Sometimes I feel relieved when children return to school, for very selfish reasons. It is easier to shop without them dribbling basketballs in the store aisles. It is calmer without them loudly demanding that mom buy them treats at the checkout counter. And it is certainly less crowded at the mall. Even the Greek philosophers felt this way in ancient times. Some criticized young people as loving luxury, chatting instead of working, having disrespect for their elders, and contempt for authority!
Kids are just kids. They have lots of energy and enthusiasm for their lifestyle which is different from that of their parents and grandparents, SPOILER: Grandparents will forgive their grandkids everything… yours, not so much! Teachers learn to “catch kids being good and genuinely compliment them on that behavior.” At my garden club’s plant sale in the spring I was amazed at the way young people acted. They were truly interested in live plants, which are not digital or even electronic.
For instance, a pre-teen demanded to know if we had rhubarb plants for sale. He had no idea what the plant looked like but his mom wanted some. He bought it for her Mother’s Day present. Two sisters came in to buy plants for a 4-H project, An enormous seventh grader who was also a boxer bought lavender because he loved the smell of it. Of course, then he also thought it might work like mouthwash and so he took a bit and quickly spit it out in the nearest garbage can. You don’t know unless you try.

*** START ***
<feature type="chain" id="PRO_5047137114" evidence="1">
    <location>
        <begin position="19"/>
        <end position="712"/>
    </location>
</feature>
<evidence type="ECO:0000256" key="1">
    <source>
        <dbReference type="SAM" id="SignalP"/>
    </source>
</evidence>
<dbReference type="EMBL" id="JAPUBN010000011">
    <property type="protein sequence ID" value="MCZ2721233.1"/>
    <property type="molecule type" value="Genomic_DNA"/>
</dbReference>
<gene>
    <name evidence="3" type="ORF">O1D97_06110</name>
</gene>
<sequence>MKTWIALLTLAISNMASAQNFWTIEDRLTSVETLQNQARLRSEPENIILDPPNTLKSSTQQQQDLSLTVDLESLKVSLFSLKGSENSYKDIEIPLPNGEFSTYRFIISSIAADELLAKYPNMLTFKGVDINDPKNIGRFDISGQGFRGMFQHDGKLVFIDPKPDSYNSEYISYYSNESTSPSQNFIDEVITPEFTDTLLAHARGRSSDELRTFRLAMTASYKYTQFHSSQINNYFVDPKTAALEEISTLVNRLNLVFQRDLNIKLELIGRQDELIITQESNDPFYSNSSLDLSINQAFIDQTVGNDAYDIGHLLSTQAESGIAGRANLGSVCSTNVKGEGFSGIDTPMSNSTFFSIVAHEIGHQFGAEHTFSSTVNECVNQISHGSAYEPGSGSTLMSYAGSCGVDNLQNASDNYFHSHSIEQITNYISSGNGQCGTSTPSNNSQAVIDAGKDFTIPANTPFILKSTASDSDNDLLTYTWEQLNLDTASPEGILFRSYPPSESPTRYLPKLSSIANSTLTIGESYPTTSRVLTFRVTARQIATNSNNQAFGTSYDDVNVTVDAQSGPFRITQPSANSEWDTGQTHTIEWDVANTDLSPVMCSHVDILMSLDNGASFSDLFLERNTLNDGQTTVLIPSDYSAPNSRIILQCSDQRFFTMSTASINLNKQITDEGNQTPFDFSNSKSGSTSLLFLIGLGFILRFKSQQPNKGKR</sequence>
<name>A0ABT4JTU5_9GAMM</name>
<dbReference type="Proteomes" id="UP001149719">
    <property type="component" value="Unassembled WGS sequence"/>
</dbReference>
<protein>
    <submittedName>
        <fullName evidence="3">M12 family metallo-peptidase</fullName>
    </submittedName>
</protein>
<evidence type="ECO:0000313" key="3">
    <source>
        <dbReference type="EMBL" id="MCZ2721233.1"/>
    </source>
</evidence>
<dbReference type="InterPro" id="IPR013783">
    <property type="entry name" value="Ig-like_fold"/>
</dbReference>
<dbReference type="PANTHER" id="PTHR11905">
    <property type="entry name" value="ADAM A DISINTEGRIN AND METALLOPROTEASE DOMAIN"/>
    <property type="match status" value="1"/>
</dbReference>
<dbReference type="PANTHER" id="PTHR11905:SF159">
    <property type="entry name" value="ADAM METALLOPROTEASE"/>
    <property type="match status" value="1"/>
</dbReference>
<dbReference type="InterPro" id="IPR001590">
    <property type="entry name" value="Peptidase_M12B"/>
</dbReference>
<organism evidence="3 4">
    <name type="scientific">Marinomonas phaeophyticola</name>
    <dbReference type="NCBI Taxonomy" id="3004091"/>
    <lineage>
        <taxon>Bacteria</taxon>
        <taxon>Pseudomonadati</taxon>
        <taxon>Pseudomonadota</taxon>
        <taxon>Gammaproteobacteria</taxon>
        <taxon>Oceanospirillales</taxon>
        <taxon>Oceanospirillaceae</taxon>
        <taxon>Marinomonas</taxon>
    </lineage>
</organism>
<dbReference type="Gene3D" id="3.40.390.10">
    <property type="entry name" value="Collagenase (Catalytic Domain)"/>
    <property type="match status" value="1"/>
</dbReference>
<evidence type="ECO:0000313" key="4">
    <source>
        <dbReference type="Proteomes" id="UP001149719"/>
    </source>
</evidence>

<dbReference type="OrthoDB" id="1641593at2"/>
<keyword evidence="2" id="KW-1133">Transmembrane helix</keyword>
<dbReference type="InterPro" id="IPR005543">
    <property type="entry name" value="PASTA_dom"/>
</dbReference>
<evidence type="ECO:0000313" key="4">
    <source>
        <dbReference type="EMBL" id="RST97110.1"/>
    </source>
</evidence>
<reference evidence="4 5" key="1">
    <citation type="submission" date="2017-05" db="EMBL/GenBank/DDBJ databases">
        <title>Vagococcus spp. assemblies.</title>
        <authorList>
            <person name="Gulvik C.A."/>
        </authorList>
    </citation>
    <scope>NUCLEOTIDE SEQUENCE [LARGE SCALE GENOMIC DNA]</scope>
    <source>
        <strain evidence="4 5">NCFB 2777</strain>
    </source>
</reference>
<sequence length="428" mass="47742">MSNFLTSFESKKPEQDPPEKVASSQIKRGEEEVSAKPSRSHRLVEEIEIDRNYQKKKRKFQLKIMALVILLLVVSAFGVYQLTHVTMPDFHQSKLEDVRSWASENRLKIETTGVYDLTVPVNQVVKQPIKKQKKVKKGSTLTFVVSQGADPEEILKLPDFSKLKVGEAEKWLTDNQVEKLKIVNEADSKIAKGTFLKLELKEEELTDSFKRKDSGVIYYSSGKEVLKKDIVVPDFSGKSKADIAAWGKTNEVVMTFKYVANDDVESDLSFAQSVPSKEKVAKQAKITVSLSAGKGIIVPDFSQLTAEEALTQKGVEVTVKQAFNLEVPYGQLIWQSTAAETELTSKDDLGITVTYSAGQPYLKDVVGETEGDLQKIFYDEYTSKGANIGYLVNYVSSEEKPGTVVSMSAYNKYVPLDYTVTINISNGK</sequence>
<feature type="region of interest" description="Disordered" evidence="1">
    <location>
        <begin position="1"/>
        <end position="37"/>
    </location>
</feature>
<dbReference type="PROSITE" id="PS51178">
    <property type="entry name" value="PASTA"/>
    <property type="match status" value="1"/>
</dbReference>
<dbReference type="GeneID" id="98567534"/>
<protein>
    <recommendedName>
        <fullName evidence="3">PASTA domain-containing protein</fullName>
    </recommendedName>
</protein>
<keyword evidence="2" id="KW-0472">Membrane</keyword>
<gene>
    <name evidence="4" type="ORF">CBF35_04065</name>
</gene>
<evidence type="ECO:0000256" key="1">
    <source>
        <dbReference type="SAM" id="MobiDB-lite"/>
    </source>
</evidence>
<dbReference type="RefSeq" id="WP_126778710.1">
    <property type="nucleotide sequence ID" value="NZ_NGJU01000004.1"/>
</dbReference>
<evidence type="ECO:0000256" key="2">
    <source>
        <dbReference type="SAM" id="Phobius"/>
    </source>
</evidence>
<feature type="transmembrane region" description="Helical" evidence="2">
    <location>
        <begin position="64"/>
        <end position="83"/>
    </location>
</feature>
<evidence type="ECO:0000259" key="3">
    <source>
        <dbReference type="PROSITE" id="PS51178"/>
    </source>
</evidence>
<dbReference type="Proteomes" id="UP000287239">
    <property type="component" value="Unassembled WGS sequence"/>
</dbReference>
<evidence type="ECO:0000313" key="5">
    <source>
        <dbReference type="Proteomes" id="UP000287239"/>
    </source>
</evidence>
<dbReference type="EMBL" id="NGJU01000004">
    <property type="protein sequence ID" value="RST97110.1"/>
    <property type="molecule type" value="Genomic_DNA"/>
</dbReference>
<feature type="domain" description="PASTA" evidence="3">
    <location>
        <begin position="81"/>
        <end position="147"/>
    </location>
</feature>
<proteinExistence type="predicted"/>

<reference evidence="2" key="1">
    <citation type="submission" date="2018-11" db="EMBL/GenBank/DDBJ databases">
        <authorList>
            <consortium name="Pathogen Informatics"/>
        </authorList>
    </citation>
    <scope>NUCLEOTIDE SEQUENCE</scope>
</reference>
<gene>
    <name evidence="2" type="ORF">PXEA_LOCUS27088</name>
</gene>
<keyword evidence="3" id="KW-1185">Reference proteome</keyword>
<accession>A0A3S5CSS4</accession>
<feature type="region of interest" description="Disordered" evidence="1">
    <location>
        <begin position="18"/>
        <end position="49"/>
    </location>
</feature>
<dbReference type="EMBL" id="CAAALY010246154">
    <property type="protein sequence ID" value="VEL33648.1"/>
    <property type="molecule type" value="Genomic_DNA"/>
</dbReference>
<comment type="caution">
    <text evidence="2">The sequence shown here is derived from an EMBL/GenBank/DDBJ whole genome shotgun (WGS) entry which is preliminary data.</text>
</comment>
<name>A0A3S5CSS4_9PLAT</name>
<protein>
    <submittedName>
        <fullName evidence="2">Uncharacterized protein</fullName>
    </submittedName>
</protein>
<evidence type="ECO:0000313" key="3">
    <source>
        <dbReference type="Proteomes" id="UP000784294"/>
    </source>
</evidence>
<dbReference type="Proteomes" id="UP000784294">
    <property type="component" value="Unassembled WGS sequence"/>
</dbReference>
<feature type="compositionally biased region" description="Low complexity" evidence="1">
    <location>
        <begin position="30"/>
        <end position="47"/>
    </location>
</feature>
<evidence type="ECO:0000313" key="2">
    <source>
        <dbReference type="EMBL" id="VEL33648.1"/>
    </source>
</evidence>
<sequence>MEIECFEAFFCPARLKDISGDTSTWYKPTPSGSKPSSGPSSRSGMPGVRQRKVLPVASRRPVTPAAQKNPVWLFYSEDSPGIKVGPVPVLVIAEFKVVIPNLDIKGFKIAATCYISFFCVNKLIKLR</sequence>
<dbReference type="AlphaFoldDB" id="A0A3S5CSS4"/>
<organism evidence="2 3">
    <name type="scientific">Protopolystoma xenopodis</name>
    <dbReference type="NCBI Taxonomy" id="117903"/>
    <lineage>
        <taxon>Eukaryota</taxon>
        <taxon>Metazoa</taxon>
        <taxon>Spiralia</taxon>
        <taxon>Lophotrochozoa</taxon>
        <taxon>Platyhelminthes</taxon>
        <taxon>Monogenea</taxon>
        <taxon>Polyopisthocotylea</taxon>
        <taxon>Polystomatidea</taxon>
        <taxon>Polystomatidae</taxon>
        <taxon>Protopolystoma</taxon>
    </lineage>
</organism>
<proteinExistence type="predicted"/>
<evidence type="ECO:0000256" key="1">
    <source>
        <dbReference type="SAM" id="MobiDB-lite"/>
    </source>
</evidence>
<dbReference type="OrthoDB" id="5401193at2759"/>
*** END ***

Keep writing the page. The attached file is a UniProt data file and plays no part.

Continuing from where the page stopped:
Growing succulents is my hobby, and I had brought several in small pots to sell. I had harvested them from bigger succulents which I had grown all through the winter. All of them sold, some to other garden club members. A mother came in and bought all the rest for her daughter’s wedding. She was going to plant them in teacups for the bridal table. She said they only had to stay alive until October. I told her they would survive if she didn’t overwater them. Too much water makes their roots rot. I learned this the hard way after rotting many roots.
Local garden sales are not just about buying plants. They are also about sharing growing tips with friends, neighbors and customers. People want to know how much sun and which exposure: north, south, west or east is better for them. Could they overwinter them? We all share past plant successes and failures. We compare color combinations. I noticed that people are happy when they buy plants, and they smile a lot. One motto is: plant with a smile, grow with a giggle.
Vegetable plants are always popular, especially tomato plants. My family has an obsession about tomatoes. We could eat them for every meal of the day but only if they are homegrown. Other tomatoes are like eating round pieces of colored cardboard. They have no taste! Even Rachel Ray advises her TV viewers to eat canned tomatoes when tomatoes can’t be grown in the garden. Recently, I bought some humongous, delicious tomatoes from a man in Chatfield. They had no blemishes and were as big as my hand. They were perfect for this recipe.